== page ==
4 Types of Warranties That Cover Home Appliances


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Given the cost of new appliances these days, it might be worth investing in more than a hope and a prayer should one of your units break. Repairing a dishwasher, refrigerator, oven, or washing machine is not cheap. Fortunately, there are several types of home warranty policies that cover appliances, from traditional manufacturer warranties to extended warranties to home appliance warranties.

While they’re usually budget-savers, it’s important to remember that all these warranties become void if the appliance needing repair has not been used as intended.

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Home Warranty

Home warranties are often purchased with older homes, but they can serve newer homes, too—especially if you bring in appliances from your last house. While home warranties cover repairs for big-ticket expenses like electrical and plumbing components, they can also include your existing appliances. Check out our home warranty guide to learn more about these maintenance contracts.

Who pays for a home warranty: You can buy this coverage as a home buyer, but it’s more common for the seller to foot the bill. Most home warranties have a deductible or trip fee you must pay before the appliance is repaired or replaced.

Manufacturer’s Warranty

A manufacturer’s warranty is a basic agreement from the manufacturer of the appliance that guarantees that product will continue to work for a specified amount of time, usually one or two years. If the appliance has any mechanical issues outside or normal wear and tear during this time, the company will repair or replace the appliance. Some manufacturer warranties are limited to certain parts of the machine, but most are fairly comprehensive.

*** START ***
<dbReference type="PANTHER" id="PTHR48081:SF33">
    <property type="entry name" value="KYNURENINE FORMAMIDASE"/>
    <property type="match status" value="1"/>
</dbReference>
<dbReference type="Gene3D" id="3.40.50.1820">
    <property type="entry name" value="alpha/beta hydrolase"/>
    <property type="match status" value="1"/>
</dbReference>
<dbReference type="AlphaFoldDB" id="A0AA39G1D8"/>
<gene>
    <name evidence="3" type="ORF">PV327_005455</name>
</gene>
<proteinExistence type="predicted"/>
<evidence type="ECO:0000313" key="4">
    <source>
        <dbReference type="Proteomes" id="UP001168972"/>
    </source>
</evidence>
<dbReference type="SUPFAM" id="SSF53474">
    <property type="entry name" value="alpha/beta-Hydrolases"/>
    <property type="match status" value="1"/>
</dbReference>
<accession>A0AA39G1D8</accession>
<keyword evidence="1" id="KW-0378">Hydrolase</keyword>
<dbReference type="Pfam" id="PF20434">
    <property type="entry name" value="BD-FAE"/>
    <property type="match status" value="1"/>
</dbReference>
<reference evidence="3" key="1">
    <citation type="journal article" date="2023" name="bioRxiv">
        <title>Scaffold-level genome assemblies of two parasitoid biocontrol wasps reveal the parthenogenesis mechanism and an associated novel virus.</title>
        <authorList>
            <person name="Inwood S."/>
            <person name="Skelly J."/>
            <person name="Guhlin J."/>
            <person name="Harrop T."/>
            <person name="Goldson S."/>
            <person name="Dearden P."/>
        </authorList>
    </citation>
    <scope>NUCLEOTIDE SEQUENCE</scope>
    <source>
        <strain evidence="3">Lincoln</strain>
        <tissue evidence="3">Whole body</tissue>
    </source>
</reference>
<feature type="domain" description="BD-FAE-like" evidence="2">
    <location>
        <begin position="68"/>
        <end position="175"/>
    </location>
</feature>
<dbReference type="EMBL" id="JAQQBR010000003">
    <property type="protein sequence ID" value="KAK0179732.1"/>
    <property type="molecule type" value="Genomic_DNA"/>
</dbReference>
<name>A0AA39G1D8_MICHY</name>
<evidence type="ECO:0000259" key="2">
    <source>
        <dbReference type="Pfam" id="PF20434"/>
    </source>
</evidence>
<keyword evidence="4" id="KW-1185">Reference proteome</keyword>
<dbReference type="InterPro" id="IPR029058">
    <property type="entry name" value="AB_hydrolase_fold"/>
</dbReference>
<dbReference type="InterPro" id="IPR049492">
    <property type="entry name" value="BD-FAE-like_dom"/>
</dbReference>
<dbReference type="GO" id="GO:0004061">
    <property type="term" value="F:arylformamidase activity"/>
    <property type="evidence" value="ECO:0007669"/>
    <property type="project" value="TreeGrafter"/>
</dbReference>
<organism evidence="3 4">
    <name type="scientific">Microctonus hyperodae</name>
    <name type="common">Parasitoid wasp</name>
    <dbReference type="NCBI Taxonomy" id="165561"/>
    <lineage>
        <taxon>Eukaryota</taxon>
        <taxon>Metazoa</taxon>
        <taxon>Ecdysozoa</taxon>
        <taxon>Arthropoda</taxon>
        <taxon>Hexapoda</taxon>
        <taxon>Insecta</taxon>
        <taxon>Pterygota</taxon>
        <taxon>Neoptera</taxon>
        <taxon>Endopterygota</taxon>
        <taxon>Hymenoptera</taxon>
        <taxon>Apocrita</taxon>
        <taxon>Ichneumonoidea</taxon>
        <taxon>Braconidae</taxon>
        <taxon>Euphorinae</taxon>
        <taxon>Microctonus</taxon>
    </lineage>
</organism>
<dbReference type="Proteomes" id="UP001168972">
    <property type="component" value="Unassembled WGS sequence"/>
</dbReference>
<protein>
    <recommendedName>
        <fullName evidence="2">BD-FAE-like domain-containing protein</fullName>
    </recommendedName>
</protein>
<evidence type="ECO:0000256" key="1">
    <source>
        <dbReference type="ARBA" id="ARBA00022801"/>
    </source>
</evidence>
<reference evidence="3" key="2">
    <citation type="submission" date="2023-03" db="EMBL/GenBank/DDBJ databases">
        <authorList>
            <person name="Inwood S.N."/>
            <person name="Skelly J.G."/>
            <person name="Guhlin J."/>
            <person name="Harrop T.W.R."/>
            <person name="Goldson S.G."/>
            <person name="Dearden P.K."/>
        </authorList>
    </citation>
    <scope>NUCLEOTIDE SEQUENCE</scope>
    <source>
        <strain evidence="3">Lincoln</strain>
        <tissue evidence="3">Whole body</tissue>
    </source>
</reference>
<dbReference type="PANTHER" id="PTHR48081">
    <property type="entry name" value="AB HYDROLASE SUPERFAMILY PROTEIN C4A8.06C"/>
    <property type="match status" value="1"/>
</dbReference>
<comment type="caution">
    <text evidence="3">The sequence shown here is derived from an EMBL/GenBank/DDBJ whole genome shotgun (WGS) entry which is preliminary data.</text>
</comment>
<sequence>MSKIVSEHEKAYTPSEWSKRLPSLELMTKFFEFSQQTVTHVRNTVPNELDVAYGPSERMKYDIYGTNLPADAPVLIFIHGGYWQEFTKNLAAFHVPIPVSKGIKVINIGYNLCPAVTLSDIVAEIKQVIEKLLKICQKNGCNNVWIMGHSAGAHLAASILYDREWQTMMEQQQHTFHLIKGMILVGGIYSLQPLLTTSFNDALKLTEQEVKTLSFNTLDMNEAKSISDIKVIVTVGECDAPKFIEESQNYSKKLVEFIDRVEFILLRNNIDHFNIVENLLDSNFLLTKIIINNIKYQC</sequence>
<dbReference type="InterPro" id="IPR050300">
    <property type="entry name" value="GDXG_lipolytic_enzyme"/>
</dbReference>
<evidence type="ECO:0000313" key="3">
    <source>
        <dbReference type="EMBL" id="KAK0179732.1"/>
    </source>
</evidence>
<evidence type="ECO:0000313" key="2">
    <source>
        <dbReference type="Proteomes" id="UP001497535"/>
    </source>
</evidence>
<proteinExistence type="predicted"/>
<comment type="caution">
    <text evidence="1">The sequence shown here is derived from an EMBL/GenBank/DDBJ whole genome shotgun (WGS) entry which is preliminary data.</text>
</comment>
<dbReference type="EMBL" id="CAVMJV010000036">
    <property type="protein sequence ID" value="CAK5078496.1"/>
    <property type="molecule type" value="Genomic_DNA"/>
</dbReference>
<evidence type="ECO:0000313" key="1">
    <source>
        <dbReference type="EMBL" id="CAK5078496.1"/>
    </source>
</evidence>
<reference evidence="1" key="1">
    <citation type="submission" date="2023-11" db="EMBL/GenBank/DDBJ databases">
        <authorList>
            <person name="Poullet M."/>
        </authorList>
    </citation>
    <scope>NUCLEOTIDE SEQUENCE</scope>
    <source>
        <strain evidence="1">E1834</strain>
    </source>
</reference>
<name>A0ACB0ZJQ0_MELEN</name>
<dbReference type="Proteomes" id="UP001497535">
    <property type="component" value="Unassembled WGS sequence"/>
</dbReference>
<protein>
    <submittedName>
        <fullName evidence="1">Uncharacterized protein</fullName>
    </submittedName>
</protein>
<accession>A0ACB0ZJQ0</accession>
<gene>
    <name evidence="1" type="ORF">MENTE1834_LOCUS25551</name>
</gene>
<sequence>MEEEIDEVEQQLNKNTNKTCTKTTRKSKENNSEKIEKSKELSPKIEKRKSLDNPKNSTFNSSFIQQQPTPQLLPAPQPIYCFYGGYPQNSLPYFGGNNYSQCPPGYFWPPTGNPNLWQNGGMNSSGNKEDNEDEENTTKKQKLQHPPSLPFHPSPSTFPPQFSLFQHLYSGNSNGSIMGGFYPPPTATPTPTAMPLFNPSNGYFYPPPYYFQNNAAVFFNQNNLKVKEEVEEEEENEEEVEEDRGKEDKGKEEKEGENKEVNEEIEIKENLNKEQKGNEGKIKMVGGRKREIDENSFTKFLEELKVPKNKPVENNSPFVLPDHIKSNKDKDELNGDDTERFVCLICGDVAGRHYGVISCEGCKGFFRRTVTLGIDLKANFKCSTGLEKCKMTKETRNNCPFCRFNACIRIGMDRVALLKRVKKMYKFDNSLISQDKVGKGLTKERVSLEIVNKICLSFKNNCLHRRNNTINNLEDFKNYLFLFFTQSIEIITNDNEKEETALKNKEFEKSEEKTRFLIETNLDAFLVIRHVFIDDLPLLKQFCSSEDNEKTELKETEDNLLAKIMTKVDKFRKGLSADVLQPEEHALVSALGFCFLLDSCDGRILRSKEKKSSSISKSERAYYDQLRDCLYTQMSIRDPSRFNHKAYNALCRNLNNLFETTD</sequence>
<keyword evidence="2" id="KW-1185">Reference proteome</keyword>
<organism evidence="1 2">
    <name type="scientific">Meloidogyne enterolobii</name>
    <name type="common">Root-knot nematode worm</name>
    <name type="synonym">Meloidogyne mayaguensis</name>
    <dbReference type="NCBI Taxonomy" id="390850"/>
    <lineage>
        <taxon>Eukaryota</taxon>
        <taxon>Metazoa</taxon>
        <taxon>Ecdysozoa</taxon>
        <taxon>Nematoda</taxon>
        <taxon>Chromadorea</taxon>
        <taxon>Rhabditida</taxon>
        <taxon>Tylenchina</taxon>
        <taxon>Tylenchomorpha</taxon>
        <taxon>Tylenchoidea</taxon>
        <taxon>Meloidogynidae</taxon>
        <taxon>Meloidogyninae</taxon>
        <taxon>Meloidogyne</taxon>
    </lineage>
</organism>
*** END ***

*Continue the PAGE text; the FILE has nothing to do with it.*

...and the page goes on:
Who pays for a manufacturer’s warranty: All manufacturer’s warranties require your original receipt to provide service, so hold onto it. As a general rule, the consumer doesn’t pay for a manufacturer warranty, and the appliance will be repaired or replaced at no cost

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Home Appliance Warranty

A home appliance warranty (also offered by home warranty companies) covers the additional appliances within your home. These are not the same as extended warranties offered by retailers and manufacturers (more on that below). Instead, these are often plans you add on to your home warranty.

Home appliance warranties are also called service contracts, appliance protection plans, home maintenance plans or appliance repair plans.

Who pays for a home appliance warranty: The homeowner or purchaser. You may buy one of these warranties at the time you purchase a new appliance or within a year or so of buying one. There may be deductibles or other comparatively small expenses with a home appliance warranty.

Extended Warranty

When you purchase an appliance, the salesperson might ask if you’d like to add an extended warranty. As the name implies, this warranty lengthens the manufacturer’s warranty and is also issued by the appliance manufacturer. You can buy this at the time of purchase or up to one year before the end of your manufacturer’s warranty.

It’s worth noting that retailers make a huge profit on extended warranties, which might explain the hard sell you get at the cash register. However, they do cut down on the cost per repair.

Who pays for an extended warranty: The homeowner. These warranties apply to individual appliances, so you pay for exactly the coverage you want on the appliances you want covered.

Should You Consider a Home Appliance Warranty?

Appliance repairs typically cost between $100 and $250 per incident—this is in addition to the cost of the appliance new, which can range from $400 for a dishwasher to $2,000 for a water heater. Comparatively, a home warranty costs $300 to $600 per year. An extended warranty is more affordable at around $200 or less.

The monetary savings are obvious, but warranties on appliances might also be worth it if you aren’t particularly handy or knowledgeable in appliance repair. If your appliances are high-end and uber-technical, you might also benefit from a warranty that ensures trained technicians work on your units. As always, read the fine print and ask questions before paying for any type of home appliance warranty.

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